If you can’t manage yourself how are you going to manage others? But
it’s not as easy as it sounds.
There are generally three strands to a management development
programme, managing change, managing resources(People, Money,
Information, Buildings, Equipment) and managing self. The last one is
often not given the same importance as the others but if you can’t
manage yourself how are you going to manage others?
Managing your self involves developing insight into how your
behaviour effects others. This necessitates getting accurate feedback
from your boss, your staff, your partner but better still a mentor or
independent trainer who has observed you in action. Senior managers
tend not to get useful, honest feed back because those who work for
them are reluctant to tell them they talk too much and don’t listen
enough, that their confidence in their own judgement is misplaced,
their experience is out of date or their tendency to view dissent as
disloyalty shuts down discussion.
Managing self also involves managing your time. This sounds
straightforward but managers at all levels can find priorities
distorted and control of their diary surrendered. I once worked for a
director who had his PA put all his appointments , commitments,
meetings, conferences, etc in pencil in a large desk diary ( latterly
from there on to his electronic diary). This was because he was always
rubbing out appointments and replacing them with new appointments. He
certainly had controls of his diary but his criteria for who he met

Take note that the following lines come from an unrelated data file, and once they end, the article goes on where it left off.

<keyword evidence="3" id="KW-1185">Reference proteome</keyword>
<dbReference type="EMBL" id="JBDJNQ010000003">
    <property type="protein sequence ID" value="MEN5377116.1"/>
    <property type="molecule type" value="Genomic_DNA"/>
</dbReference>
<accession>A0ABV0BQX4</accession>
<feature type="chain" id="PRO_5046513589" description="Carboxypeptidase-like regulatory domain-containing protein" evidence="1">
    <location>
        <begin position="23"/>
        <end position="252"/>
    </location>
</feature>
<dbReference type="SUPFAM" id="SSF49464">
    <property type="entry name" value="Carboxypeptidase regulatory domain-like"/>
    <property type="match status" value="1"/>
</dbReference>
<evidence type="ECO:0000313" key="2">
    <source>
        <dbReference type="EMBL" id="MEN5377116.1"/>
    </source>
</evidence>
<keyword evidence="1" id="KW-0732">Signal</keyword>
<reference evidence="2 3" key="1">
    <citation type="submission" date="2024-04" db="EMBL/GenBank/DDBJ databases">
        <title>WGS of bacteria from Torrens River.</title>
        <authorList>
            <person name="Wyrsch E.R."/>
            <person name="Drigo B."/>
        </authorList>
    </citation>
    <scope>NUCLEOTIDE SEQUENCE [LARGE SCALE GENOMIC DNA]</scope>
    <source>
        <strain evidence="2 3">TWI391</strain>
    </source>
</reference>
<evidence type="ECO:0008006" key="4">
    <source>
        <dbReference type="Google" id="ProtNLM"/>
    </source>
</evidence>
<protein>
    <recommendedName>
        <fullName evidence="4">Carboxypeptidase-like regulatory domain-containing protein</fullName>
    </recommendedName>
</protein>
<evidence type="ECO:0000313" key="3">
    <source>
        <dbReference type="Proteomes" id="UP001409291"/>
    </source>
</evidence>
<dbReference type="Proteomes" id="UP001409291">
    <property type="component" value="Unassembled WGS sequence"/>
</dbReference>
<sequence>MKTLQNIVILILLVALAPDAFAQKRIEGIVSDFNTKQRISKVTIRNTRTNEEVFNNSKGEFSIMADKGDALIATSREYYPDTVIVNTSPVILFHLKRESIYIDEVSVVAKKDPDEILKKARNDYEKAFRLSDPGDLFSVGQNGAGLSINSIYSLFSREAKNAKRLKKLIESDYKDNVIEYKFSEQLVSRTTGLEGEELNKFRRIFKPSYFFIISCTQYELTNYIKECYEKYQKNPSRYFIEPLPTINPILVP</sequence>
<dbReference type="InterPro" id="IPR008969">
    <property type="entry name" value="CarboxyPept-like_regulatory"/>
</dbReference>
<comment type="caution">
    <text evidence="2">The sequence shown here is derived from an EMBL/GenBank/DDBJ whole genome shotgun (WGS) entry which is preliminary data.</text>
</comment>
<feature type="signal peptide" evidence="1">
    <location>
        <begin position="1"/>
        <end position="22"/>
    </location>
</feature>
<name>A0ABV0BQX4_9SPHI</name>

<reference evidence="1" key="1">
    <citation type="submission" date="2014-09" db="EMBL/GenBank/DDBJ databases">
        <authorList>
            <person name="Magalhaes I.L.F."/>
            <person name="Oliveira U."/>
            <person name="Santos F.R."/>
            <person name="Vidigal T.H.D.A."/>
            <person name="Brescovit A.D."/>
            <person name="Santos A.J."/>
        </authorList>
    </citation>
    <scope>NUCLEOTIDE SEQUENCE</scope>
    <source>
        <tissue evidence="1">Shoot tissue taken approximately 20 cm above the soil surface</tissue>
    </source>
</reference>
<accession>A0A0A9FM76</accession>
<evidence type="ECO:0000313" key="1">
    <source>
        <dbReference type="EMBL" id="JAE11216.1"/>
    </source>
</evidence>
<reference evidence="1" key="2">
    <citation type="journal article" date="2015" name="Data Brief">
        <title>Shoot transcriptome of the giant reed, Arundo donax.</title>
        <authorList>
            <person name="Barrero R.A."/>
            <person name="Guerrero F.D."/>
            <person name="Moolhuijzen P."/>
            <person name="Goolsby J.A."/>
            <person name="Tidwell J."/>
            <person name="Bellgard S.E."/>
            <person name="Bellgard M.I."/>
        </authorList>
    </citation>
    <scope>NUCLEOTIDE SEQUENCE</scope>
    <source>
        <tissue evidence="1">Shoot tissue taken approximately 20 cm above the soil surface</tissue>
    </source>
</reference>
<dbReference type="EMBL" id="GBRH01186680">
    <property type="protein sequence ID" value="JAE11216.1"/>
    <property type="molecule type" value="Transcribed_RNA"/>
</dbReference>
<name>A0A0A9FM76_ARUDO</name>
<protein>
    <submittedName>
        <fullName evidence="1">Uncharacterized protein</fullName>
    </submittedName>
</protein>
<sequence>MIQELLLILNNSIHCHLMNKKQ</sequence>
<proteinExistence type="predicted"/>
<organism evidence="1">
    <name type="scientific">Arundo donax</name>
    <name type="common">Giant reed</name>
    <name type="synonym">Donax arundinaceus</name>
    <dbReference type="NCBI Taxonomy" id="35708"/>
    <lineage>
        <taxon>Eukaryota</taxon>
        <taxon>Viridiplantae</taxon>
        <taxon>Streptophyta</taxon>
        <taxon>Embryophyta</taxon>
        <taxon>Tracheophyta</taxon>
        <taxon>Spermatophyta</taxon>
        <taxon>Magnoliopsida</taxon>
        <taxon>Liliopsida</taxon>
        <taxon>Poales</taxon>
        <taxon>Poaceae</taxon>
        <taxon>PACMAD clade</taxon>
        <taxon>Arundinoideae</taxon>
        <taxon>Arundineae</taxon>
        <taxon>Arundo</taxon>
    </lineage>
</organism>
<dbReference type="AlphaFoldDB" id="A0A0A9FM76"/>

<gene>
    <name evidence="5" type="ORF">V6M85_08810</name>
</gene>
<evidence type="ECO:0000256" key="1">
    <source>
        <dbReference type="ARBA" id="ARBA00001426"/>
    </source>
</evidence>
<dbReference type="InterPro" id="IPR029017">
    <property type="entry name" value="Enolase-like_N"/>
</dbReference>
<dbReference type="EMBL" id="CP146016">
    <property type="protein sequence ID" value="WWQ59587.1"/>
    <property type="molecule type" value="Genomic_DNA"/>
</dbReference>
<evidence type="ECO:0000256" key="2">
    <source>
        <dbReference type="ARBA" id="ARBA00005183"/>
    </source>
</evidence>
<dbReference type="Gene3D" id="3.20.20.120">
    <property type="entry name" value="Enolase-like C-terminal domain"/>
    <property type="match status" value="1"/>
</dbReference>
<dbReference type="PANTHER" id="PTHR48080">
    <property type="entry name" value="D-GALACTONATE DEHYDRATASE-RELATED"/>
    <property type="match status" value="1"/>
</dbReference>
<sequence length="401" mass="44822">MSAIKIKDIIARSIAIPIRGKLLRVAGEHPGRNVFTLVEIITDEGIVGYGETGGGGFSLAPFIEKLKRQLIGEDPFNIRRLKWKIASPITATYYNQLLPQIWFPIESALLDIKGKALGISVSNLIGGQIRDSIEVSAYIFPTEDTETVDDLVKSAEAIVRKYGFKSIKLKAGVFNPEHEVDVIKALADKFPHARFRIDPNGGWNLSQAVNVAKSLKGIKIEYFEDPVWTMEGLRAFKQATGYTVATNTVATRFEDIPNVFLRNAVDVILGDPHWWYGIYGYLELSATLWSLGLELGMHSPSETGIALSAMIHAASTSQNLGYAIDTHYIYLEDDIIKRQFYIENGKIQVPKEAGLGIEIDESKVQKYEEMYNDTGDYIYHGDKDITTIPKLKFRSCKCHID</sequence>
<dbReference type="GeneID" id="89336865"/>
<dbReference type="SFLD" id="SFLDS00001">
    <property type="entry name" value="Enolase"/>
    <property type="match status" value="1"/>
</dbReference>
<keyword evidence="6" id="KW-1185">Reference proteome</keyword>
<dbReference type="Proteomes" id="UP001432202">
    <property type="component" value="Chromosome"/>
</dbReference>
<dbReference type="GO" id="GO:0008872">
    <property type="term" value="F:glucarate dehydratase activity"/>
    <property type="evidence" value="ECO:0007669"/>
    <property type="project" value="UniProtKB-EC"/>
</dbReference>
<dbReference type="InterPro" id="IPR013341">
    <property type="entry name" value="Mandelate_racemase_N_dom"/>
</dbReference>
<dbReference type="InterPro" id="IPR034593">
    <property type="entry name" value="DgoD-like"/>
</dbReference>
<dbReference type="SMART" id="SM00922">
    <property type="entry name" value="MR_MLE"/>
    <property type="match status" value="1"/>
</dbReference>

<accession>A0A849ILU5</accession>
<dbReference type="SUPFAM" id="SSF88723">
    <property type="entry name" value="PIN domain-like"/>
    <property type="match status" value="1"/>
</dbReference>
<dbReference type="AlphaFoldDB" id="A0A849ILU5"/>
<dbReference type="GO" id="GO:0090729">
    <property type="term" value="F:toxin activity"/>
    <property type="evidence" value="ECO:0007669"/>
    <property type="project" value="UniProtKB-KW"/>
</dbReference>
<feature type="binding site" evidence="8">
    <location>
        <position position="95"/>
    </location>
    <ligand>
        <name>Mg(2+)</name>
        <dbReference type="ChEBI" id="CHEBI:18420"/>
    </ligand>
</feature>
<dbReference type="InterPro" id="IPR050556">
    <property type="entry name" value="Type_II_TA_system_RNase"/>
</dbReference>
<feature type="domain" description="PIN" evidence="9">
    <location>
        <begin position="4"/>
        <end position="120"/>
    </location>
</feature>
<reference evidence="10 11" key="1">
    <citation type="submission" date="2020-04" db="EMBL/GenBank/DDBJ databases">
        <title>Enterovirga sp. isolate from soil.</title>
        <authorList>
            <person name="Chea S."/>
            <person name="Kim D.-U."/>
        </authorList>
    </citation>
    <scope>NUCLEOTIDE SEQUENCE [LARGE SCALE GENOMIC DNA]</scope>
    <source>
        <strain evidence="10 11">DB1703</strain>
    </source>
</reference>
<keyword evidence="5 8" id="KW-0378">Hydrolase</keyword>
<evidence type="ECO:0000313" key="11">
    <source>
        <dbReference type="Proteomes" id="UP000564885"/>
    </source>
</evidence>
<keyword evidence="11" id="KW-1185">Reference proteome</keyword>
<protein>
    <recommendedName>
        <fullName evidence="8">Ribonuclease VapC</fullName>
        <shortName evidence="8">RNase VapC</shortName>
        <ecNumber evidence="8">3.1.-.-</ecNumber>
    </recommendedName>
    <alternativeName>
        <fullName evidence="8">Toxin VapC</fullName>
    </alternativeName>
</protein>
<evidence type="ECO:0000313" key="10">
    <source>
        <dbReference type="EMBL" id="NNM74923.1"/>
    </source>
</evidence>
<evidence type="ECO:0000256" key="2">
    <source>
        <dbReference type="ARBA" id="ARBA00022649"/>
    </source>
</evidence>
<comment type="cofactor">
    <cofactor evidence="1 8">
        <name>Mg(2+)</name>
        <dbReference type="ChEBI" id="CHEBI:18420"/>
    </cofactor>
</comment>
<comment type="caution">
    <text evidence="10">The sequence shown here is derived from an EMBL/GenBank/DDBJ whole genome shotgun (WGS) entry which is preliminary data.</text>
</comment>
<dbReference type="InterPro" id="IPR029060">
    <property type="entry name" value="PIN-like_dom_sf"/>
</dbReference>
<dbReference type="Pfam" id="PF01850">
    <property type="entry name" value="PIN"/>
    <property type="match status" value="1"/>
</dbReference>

when was based on status. If the chief executive wanted to meet what
ever else was in the dairy was erased. However the chief executive was
trumped by the chair of the board. It was the same with outside
agencies if the request for a meeting was from a director or above of
an organisation bigger than his own they took priority over any
existing commitment. Even if he had been booked months in advance to
open an in-house conference, participate in a senior management
roadshow or chair a partnership meeting. He would then expect one of
his senior managers to step in and cover for him at the last minute.
Obviously this played havoc with our commitments and gave the
impression we were disorganised and unreliable. Added to which
scheduled one to ones were always the first casualties as to him his
time was clearly more important than that of his senior managers.
Although the golden rule on time management may be to ask yourself,”
Am I the right person and is this the best use of my time?” The
reality may be that your boss will decide.
Blair Mcpherson former Director , author and blogger www.blairmcpherson.co.uk